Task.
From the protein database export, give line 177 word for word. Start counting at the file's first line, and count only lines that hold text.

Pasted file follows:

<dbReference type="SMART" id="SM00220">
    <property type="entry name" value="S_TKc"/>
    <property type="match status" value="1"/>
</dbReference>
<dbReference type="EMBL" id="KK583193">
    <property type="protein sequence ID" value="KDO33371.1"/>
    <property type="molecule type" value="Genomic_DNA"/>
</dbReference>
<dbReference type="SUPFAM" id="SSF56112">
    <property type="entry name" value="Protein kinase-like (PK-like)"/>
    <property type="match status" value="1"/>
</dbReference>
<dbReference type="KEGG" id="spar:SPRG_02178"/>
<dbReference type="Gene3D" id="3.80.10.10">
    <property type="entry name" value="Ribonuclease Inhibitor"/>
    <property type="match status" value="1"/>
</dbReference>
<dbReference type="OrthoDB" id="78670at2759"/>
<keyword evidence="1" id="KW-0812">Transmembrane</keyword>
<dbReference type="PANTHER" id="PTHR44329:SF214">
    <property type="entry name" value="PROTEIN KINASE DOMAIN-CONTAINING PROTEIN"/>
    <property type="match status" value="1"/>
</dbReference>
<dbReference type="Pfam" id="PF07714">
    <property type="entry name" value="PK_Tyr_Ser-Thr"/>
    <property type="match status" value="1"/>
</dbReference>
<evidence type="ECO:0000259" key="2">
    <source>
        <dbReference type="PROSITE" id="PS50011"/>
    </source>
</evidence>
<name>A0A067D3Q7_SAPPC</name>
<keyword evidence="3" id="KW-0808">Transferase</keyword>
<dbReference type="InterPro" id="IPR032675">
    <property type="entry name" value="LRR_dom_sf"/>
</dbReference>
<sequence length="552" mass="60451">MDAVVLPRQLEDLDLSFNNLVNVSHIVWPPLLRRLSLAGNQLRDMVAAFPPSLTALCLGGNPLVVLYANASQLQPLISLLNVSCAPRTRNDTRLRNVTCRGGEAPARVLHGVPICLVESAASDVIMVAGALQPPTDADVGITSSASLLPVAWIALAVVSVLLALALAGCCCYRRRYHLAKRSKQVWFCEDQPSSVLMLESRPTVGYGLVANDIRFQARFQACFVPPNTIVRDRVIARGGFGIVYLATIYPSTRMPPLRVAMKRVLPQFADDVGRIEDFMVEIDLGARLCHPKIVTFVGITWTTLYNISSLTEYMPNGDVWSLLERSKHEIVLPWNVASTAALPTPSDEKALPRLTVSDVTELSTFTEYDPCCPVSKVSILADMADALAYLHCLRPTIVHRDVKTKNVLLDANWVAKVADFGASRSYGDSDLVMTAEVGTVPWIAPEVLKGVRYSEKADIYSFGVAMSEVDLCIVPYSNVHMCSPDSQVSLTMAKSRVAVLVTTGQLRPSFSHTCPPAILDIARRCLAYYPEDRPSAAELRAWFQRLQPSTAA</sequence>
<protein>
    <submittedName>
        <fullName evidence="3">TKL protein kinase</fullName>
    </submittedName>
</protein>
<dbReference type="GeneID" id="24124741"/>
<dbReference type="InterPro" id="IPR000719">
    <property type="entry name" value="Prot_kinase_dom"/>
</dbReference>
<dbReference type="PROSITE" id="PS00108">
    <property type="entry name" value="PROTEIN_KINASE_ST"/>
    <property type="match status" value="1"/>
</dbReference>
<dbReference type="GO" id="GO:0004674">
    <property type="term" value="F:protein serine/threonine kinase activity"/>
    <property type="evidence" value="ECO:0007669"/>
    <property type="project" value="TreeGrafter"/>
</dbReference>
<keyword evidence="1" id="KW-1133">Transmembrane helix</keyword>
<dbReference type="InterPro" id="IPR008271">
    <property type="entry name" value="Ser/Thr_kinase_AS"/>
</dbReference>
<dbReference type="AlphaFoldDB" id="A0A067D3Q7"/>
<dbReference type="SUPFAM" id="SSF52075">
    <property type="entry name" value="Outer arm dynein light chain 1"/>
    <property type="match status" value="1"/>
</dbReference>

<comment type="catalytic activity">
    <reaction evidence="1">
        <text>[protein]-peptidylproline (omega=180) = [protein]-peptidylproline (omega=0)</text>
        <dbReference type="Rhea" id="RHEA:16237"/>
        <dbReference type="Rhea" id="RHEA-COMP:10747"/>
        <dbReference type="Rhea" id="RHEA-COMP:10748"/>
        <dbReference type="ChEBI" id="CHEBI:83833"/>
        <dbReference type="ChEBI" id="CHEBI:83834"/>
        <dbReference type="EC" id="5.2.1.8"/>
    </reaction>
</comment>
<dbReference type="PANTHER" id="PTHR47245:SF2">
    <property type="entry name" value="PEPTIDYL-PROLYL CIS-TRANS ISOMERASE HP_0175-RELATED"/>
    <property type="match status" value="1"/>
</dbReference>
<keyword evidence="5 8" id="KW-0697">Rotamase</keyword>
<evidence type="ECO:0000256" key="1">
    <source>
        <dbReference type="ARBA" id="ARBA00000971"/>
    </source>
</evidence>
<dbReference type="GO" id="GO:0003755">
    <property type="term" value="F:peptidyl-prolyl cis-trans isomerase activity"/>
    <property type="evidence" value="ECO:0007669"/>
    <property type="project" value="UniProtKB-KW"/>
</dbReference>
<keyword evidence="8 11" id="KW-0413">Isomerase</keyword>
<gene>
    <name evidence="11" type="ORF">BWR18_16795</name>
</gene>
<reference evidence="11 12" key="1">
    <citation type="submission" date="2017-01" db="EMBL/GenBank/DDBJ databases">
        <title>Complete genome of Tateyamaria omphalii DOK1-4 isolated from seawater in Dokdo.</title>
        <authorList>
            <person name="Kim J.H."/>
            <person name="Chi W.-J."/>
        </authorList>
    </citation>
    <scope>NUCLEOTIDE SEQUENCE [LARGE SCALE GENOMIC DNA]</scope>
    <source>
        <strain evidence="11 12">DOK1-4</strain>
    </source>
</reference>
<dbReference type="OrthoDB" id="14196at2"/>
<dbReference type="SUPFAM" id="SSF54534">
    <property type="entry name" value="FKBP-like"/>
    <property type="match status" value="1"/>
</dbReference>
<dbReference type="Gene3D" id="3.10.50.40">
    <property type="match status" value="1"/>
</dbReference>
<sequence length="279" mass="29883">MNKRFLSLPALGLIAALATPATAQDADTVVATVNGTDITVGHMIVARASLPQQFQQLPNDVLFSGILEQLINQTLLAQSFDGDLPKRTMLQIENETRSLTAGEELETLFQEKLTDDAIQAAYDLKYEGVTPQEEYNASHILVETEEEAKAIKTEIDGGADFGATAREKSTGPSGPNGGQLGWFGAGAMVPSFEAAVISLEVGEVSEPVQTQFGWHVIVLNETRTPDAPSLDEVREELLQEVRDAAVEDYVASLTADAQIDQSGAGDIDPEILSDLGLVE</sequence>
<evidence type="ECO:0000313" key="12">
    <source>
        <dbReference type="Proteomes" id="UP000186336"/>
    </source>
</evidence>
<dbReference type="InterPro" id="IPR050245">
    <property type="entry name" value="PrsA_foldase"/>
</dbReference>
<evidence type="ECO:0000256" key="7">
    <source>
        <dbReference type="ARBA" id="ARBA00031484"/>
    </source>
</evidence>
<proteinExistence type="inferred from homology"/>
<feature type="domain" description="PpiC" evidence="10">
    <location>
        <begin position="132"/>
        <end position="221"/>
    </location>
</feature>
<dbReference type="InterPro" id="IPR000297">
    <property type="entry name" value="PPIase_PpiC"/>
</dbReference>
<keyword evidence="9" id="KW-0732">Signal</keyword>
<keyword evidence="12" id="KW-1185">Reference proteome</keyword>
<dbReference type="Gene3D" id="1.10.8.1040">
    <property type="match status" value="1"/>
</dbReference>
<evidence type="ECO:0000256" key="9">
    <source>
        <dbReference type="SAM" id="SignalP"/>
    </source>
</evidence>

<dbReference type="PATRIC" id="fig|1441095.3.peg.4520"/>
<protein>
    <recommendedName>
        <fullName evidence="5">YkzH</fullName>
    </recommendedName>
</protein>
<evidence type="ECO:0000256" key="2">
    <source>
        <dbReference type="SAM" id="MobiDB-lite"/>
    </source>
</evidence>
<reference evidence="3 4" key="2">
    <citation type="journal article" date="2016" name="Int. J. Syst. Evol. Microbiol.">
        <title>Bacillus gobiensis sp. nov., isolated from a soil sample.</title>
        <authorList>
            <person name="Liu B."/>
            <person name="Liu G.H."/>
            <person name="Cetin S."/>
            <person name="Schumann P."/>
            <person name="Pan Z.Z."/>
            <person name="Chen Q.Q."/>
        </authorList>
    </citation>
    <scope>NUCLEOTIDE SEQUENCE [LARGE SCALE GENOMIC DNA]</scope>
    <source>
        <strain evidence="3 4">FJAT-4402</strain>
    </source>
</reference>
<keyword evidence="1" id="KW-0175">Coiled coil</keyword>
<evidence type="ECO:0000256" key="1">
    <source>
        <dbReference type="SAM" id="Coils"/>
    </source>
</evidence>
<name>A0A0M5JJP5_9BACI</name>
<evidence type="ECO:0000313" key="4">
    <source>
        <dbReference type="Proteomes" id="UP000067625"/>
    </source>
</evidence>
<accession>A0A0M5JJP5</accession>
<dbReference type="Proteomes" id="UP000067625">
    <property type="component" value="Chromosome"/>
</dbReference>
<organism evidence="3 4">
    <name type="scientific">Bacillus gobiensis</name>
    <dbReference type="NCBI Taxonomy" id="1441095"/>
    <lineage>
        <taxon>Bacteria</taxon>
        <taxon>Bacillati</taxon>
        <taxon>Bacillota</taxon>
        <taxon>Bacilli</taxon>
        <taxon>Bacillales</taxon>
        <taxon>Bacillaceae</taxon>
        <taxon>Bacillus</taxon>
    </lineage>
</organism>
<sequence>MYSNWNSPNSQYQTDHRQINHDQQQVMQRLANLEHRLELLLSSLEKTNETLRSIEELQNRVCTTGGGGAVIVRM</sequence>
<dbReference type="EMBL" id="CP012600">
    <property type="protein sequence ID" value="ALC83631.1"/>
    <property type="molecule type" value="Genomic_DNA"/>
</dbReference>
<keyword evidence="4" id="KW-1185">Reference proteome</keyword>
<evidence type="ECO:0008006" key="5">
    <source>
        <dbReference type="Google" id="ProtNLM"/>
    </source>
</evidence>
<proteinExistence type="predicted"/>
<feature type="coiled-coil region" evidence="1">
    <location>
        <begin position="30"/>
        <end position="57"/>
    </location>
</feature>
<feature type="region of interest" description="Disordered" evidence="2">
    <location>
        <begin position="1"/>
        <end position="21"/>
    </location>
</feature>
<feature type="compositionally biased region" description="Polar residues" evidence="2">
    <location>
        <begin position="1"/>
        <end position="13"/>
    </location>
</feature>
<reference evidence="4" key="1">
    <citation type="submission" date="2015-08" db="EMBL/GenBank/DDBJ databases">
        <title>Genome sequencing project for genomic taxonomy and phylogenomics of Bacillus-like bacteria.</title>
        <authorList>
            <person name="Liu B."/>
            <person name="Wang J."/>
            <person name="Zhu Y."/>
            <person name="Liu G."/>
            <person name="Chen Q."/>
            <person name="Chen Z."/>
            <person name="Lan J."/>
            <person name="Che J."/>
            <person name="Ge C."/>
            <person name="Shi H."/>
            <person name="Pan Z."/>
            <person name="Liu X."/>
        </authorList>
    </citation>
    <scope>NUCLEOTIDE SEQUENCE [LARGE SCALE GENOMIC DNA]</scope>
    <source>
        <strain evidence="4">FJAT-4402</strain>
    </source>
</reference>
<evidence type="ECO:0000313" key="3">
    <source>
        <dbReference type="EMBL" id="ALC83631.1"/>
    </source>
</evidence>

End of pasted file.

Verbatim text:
    </source>